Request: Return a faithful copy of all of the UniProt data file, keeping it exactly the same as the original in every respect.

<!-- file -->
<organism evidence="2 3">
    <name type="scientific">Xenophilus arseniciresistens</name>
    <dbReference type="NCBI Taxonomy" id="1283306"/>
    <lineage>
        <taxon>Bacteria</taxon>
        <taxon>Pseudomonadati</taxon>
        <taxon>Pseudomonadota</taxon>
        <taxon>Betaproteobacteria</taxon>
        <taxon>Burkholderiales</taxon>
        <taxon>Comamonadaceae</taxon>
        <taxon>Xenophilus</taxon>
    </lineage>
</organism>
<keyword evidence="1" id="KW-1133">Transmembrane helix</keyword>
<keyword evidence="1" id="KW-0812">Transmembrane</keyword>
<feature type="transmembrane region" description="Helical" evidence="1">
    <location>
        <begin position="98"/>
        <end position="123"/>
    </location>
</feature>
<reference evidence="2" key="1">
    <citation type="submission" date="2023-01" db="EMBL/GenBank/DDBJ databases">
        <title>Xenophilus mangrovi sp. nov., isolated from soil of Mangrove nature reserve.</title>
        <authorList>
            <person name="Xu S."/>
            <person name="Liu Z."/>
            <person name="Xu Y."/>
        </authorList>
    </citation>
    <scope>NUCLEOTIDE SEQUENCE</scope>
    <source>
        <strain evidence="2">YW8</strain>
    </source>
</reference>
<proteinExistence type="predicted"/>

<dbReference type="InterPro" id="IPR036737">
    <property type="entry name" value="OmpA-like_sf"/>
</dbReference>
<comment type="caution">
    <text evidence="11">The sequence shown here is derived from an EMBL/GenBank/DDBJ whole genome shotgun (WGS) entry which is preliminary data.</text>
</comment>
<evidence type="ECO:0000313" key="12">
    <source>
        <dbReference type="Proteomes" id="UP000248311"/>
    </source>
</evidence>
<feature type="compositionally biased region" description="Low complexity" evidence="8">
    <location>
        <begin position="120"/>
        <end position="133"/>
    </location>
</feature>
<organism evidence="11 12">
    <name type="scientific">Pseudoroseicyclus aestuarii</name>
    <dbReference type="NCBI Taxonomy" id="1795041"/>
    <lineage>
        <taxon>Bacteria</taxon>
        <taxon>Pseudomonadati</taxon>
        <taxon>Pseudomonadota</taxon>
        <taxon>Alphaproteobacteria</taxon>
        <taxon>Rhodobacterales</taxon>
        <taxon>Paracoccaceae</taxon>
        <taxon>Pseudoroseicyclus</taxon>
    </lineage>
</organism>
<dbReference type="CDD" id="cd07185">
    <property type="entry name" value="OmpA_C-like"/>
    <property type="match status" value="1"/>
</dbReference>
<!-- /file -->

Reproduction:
<organism evidence="2 3">
    <name type="scientific">Xenophilus arseniciresistens</name>
    <dbReference type="NCBI Taxonomy" id="1283306"/>
    <lineage>
        <taxon>Bacteria</taxon>
        <taxon>Pseudomonadati</taxon>
        <taxon>Pseudomonadota</taxon>
        <taxon>Betaproteobacteria</taxon>
        <taxon>Burkholderiales</taxon>
        <taxon>Comamonadaceae</taxon>
        <taxon>Xenophilus</taxon>
    </lineage>
</organism>
<keyword evidence="1" id="KW-1133">Transmembrane helix</keyword>
<keyword evidence="1" id="KW-0812">Transmembrane</keyword>
<feature type="transmembrane region" description="Helical" evidence="1">
    <location>
        <begin position="98"/>
        <end position="123"/>
    </location>
</feature>
<reference evidence="2" key="1">
    <citation type="submission" date="2023-01" db="EMBL/GenBank/DDBJ databases">
        <title>Xenophilus mangrovi sp. nov., isolated from soil of Mangrove nature reserve.</title>
        <authorList>
            <person name="Xu S."/>
            <person name="Liu Z."/>
            <person name="Xu Y."/>
        </authorList>
    </citation>
    <scope>NUCLEOTIDE SEQUENCE</scope>
    <source>
        <strain evidence="2">YW8</strain>
    </source>
</reference>
<proteinExistence type="predicted"/>

<dbReference type="InterPro" id="IPR036737">
    <property type="entry name" value="OmpA-like_sf"/>
</dbReference>
<comment type="caution">
    <text evidence="11">The sequence shown here is derived from an EMBL/GenBank/DDBJ whole genome shotgun (WGS) entry which is preliminary data.</text>
</comment>
<evidence type="ECO:0000313" key="12">
    <source>
        <dbReference type="Proteomes" id="UP000248311"/>
    </source>
</evidence>
<feature type="compositionally biased region" description="Low complexity" evidence="8">
    <location>
        <begin position="120"/>
        <end position="133"/>
    </location>
</feature>
<organism evidence="11 12">
    <name type="scientific">Pseudoroseicyclus aestuarii</name>
    <dbReference type="NCBI Taxonomy" id="1795041"/>
    <lineage>
        <taxon>Bacteria</taxon>
        <taxon>Pseudomonadati</taxon>
        <taxon>Pseudomonadota</taxon>
        <taxon>Alphaproteobacteria</taxon>
        <taxon>Rhodobacterales</taxon>
        <taxon>Paracoccaceae</taxon>
        <taxon>Pseudoroseicyclus</taxon>
    </lineage>
</organism>
<dbReference type="CDD" id="cd07185">
    <property type="entry name" value="OmpA_C-like"/>
    <property type="match status" value="1"/>
</dbReference>